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Philippine president backs Japan’s larger military role

Publication Date : 24-06-2014


Philippine President Benigno Aquino III on Tuesday expressed support for Japanese Prime Minister Shinzo Abe’s push to expand  Japan’s  military role amid China’s more aggressive posture in Asia’s disputed waters.

Aquino said in Tokyo that the Philippines believed it would be beneficial if  Japan would be able to come to the assistance of allies under attack.

“We believe that nations of goodwill can only benefit if the Japanese government is empowered to assist others and is allowed wherewithal to come to the aid of those in need especially in the area of collective self defence,” Aquino said in a brief statement following his summit meeting with Abe.

“We therefore do not view with alarm any proposal to revisit the Japanese Constitution if the Japanese people so desire, especially if this enhances Japan’s ability to address the international obligations and brings us closer to the attainment of our shared goals of peace, stability, and mutual prosperity,” Aquino said.

Abe’s ruling party is in the midst of tough negotiations with its coalition partner over Abe’s proposal to reinterpret the Japanese  constitution  to allow what is known as collective self-defence. The Japanese military can currently only use force to defend  Japan.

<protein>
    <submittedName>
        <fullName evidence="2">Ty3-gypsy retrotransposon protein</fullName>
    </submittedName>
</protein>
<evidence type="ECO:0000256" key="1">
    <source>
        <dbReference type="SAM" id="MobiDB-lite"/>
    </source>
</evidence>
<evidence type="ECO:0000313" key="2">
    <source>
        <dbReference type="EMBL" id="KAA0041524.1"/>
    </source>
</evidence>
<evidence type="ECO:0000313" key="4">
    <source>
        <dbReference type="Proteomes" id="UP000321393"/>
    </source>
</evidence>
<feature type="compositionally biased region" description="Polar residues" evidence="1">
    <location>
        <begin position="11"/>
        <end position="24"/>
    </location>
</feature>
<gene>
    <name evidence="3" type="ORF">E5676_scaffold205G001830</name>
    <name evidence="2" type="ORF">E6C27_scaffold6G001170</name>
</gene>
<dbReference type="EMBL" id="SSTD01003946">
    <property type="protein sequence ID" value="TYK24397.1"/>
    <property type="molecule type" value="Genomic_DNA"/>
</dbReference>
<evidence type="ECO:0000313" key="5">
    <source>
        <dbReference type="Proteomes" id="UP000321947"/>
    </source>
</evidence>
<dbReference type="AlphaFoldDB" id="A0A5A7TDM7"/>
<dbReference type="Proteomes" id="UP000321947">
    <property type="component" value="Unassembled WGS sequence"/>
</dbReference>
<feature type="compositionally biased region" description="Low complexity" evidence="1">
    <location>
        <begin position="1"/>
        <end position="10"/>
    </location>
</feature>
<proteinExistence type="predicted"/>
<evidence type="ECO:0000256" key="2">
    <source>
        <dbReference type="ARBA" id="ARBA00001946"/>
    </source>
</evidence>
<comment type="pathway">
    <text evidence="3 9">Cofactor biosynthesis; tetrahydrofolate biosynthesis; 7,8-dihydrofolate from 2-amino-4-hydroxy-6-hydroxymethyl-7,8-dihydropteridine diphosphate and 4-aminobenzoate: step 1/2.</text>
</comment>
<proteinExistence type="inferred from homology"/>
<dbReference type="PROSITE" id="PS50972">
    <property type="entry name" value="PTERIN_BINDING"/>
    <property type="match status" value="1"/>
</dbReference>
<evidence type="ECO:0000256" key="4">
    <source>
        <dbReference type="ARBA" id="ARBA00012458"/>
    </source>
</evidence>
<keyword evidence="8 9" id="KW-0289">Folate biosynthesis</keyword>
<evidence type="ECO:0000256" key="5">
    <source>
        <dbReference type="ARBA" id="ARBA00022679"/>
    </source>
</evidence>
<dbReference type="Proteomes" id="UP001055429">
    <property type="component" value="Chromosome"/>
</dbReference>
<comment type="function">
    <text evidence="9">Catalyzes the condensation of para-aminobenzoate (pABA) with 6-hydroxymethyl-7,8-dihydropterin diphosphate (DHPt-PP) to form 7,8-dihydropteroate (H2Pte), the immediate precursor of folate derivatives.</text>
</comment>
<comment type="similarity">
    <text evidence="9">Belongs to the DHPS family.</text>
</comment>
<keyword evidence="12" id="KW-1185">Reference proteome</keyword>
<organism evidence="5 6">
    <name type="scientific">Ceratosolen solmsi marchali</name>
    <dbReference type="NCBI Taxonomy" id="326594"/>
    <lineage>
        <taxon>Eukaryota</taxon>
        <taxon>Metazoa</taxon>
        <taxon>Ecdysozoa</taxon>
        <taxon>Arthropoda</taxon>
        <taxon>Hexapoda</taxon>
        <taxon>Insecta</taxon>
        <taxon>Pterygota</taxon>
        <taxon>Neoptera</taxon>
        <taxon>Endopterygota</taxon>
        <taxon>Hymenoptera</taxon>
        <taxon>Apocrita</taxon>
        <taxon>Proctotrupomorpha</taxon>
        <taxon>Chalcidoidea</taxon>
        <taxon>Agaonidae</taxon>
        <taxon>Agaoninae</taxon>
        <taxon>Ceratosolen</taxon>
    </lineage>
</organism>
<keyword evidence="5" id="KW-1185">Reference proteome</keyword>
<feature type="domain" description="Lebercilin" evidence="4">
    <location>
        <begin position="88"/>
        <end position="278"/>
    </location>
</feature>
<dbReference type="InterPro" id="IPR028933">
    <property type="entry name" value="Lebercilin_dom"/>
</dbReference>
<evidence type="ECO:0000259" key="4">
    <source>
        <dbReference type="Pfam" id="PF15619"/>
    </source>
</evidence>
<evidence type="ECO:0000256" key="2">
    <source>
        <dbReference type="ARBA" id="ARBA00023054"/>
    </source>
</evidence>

Aquino’s support comes as  Japan  and the Philippines deepen security ties in the face of China’s military expansion and territorial disputes both countries have with China in the South and East China seas.

During the joint press conference, Aquino said there woul be no progress for the Philippines and Japan without regional stability.

Aquino said both countries “share the view that prosperity and development cannot exist in a vacuum; that advancement of our peoples and our region can only be fully realised in a context that fosters stability.”

He pointed out that Japan was a strategic partner of the Philippines and that it was important for them to “jointly face the changing dynamics of our regional security environment.”

The Philippine leader said  advancing the rules of law to protect global and regional common interests were among the important topics that he would discuss with the prime minister.

Japan was one of the two countries that the Philippines has a strategic partnership with, the other being Australia. The strategic partnership is meant to elevate security cooperation among countries.

Analysts believe the Philippines is seeking partnerships with strong nations in the Pacific to counter China’s clout in the region.


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